Lewis Hamilton took his 70th career pole position in Malaysia earlier today, followed closely by the Ferrari of Kimi Raikkonen and the Red Bull of Max Verstappen.
The big story of the day though was the retirement of Sebastian Vettel from Q1, meaning that Ferrari’s main man will start from the back of the grid tomorrow. To break this down, and look at the other main talking points from qualifying, here is what we learned from Saturday in Sepang.
1 Thats a Hamil(tonne) of pressure on Ferrari
Mercedes had been struggling all weekend with setup issues, resulting in the team effectively splitting strategy with Hamilton on an older setup and Bottas using the newer aero package. With Vettel's premature departure from the session, this left a struggling Mercedes, the lone Ferrari of Kimi Raikkonen, and the Red Bull pairing of Ricciardo and Verstappen (who celebrated his 20th birthday today) to fight at the front.
The first two sessions saw cagey times and no real representation of ultimate pace with Bottas just shading the field in Q2. The rest of the cars occupying the top ten shootout included the now resurgent Mclaren, who appear to be becoming Q3 regulars, the ever consistent Force India package. and the lone Renault of Nico Hulkenberg.
The final few minutes of qualifying saw a Ferrari-Mercedes shootout, with Hamilton edging Kimi by less than a tenth. Kimi has to get a strong start tomorrow and make his Ferrari as wide as possible, otherwise Lewis looks certain to win; He has converted the last six out of seven poles into wins and in his current mindset Lewis will want to close this championship out as soon as possible.
It almost feels like we missed out on what could have been today with Kimi showing good pace, and knowing that Sebastian usually gets more out of the car...
2 Ferrari's end of season crash continues
Coming into qualifying Ferrari seemed to have good pace. However, at the tail end of FP3 Vettel needed the final of his allocated internal combustion engines to be fitted. This puts him under some component pressure for the final few races as he has now used all the engine and turbo components available to him. His initial engine installation laps left him complaining at a lack of turbo power over the radio. His next set of laps went no better, having to limp back to his despairing team.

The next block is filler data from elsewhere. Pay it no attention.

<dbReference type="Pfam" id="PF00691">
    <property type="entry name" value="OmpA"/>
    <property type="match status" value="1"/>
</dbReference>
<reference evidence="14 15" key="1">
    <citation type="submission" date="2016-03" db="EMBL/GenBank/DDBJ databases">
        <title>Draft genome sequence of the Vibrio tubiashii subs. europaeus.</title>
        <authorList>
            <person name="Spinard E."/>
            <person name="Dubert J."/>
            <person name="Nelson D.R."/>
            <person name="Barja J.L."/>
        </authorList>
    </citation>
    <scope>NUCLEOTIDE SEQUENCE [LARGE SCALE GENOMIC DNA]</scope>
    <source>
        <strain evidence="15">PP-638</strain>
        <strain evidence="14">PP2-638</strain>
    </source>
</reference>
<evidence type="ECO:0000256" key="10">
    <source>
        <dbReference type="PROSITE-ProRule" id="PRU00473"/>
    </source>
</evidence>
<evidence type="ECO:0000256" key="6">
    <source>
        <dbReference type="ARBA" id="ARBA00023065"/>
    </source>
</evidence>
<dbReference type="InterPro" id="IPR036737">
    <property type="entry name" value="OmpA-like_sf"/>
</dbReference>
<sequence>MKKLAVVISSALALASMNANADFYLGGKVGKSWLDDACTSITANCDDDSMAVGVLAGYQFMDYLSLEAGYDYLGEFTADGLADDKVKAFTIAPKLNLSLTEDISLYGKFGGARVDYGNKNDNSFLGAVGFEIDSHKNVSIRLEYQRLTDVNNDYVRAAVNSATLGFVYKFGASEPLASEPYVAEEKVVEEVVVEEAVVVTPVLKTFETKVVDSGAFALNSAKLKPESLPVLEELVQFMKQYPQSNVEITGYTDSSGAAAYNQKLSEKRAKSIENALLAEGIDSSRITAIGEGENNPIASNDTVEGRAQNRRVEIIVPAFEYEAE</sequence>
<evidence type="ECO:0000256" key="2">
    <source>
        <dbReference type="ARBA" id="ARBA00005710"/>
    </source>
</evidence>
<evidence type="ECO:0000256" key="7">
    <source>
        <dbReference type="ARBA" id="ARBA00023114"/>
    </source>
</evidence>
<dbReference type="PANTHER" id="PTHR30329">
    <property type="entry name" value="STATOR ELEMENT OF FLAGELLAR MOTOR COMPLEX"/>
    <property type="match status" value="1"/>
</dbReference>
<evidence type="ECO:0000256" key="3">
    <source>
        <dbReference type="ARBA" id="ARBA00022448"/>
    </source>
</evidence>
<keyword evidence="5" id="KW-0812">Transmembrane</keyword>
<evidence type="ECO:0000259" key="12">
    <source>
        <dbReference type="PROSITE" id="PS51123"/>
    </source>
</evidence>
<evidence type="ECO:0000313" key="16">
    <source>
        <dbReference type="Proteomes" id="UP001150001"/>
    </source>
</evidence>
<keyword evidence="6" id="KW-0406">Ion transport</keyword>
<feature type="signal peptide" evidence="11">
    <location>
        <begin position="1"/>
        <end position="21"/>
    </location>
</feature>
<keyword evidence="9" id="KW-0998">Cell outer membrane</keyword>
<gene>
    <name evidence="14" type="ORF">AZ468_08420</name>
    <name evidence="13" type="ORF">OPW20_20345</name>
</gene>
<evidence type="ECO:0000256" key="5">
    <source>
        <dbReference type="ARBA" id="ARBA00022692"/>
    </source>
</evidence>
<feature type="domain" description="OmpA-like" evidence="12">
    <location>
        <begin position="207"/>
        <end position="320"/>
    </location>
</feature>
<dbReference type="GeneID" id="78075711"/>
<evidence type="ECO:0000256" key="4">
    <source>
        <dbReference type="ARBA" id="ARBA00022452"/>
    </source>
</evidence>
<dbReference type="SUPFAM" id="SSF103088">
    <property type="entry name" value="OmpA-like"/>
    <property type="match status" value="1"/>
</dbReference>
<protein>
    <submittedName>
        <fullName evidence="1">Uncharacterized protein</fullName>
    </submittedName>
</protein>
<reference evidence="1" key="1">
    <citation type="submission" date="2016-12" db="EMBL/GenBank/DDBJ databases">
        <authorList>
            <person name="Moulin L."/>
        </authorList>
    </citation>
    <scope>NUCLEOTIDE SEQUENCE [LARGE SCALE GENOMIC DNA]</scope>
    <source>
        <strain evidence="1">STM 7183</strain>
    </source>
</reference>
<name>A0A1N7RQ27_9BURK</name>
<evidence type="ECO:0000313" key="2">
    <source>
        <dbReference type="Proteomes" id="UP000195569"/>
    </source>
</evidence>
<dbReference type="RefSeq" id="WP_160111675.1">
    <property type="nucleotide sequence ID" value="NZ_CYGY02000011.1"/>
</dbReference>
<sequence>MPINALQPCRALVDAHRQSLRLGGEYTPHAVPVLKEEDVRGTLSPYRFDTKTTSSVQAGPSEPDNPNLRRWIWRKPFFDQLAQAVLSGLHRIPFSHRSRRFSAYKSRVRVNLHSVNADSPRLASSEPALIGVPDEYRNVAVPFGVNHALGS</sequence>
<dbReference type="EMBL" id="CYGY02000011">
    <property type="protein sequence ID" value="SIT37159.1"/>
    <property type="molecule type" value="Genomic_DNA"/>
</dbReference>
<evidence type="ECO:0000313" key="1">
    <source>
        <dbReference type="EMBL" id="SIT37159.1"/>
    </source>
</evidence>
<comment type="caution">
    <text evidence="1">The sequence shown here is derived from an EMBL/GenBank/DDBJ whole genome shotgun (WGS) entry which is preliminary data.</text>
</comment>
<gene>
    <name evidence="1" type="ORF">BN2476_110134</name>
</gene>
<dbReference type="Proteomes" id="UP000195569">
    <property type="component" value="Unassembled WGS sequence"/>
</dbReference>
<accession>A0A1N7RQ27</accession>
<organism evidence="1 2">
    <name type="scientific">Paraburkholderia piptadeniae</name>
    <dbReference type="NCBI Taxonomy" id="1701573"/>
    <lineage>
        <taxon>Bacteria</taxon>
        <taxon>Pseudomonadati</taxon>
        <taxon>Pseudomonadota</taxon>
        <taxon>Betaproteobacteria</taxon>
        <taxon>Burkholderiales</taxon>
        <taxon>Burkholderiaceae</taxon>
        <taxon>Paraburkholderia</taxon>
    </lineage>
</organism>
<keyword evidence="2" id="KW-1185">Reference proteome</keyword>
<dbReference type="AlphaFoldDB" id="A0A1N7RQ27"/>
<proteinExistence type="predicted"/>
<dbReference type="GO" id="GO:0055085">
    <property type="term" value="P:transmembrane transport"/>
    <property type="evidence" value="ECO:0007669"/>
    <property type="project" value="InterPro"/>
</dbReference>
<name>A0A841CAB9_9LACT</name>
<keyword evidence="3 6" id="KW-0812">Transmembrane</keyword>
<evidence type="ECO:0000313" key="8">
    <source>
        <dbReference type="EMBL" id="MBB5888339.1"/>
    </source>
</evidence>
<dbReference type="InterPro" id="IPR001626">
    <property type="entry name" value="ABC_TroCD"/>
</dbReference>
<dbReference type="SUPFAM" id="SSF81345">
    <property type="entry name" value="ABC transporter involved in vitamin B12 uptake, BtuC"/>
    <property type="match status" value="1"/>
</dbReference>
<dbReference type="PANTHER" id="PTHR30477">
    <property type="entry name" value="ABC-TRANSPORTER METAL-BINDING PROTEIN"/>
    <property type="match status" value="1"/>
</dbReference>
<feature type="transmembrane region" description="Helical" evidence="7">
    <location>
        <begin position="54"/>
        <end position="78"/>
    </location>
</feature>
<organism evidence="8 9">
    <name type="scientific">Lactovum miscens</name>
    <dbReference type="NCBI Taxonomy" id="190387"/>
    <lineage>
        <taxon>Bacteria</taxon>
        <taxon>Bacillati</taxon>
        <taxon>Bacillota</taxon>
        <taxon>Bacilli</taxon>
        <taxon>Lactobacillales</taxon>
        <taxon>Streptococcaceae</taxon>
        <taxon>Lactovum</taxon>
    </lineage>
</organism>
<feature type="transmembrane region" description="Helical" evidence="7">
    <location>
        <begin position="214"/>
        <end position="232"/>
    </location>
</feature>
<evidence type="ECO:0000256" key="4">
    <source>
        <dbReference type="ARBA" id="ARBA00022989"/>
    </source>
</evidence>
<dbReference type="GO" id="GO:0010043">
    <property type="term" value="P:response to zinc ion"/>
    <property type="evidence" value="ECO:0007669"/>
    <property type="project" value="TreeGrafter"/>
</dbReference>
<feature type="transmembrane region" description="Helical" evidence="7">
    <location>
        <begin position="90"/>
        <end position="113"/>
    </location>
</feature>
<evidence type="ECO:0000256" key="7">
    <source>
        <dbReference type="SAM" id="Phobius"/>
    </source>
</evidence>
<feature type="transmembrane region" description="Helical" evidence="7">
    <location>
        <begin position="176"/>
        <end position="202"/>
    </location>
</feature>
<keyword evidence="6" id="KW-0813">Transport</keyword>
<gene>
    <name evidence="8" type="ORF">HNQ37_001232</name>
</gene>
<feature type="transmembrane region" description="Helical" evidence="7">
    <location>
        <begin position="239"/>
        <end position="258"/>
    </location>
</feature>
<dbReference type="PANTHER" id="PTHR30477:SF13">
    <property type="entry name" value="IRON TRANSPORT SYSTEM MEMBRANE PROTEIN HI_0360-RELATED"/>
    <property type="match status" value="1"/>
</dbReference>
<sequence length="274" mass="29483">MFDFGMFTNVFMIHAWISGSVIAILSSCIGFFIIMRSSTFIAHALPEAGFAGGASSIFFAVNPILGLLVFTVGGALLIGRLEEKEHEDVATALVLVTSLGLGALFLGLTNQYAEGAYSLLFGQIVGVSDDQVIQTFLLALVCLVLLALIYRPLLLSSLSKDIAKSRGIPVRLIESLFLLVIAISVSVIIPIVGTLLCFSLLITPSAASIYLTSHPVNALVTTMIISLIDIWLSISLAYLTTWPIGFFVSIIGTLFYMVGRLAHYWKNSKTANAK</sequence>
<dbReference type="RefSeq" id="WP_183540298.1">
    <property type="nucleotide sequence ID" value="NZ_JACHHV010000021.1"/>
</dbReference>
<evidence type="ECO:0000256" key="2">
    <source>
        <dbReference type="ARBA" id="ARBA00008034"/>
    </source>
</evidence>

Vettel starting from the back of the grid represents a realistic end to his title contention. Its a good thing these F1 cars have seatbelts because something needs to stop the damage their collapse is having on the championship.
Q1 may have stung more potently for the Scuderia as all five cars that were eliminated had Ferrari powertrains.
3 Gasly gives it some gas
In their partnership, Dani Kvyat was out-qualified 19-12 by Carlos Sainz. In his new teammate though it would appear the Spaniard has stronger competition, with the talented youngster managing to go a tenth of a second quicker in Q1.
In Q2 Carlos fought back to claim 14th place over Gasly in 15th. With only 0.15 separating the two, Gasly could be on for a strong race tomorrow, and has a good opportunity to demonstrate his credentials for a full time Toro Rosso seat for next year.
4 The fall of Haas?
Interestingly, Haas haven't been able to develop much so far this year compared to their midfield opposition. They had been working on a new front wing and floor that should have arrived for this weekend, but issues have meant they are going without and they suffered today in qualifying.
Q1 eliminations for both Romain Grosjean and Kevin Magnussen represent their fourth and sixth time respectively that they have been eliminated in Q1 this season. In comparison they had been pushing for top ten starting births much more regularly during the earlier rounds this season.
Does this slower pace over one lap show an ominous decline for the rest of the season and even 2018 for F1's resident yanks?
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